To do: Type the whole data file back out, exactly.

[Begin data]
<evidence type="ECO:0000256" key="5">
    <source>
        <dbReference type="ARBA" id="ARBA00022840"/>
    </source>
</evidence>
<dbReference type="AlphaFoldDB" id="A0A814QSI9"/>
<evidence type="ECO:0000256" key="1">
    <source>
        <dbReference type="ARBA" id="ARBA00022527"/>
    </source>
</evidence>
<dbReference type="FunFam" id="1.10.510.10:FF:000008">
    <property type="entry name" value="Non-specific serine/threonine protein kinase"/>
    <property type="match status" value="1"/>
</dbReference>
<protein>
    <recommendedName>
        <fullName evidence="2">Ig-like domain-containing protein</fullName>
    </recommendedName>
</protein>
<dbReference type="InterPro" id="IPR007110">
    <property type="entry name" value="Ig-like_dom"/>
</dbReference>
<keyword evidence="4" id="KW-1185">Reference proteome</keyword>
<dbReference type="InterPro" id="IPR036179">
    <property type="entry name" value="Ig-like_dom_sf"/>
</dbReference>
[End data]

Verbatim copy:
<evidence type="ECO:0000256" key="5">
    <source>
        <dbReference type="ARBA" id="ARBA00022840"/>
    </source>
</evidence>
<dbReference type="AlphaFoldDB" id="A0A814QSI9"/>
<evidence type="ECO:0000256" key="1">
    <source>
        <dbReference type="ARBA" id="ARBA00022527"/>
    </source>
</evidence>
<dbReference type="FunFam" id="1.10.510.10:FF:000008">
    <property type="entry name" value="Non-specific serine/threonine protein kinase"/>
    <property type="match status" value="1"/>
</dbReference>
<protein>
    <recommendedName>
        <fullName evidence="2">Ig-like domain-containing protein</fullName>
    </recommendedName>
</protein>
<dbReference type="InterPro" id="IPR007110">
    <property type="entry name" value="Ig-like_dom"/>
</dbReference>
<keyword evidence="4" id="KW-1185">Reference proteome</keyword>
<dbReference type="InterPro" id="IPR036179">
    <property type="entry name" value="Ig-like_dom_sf"/>
</dbReference>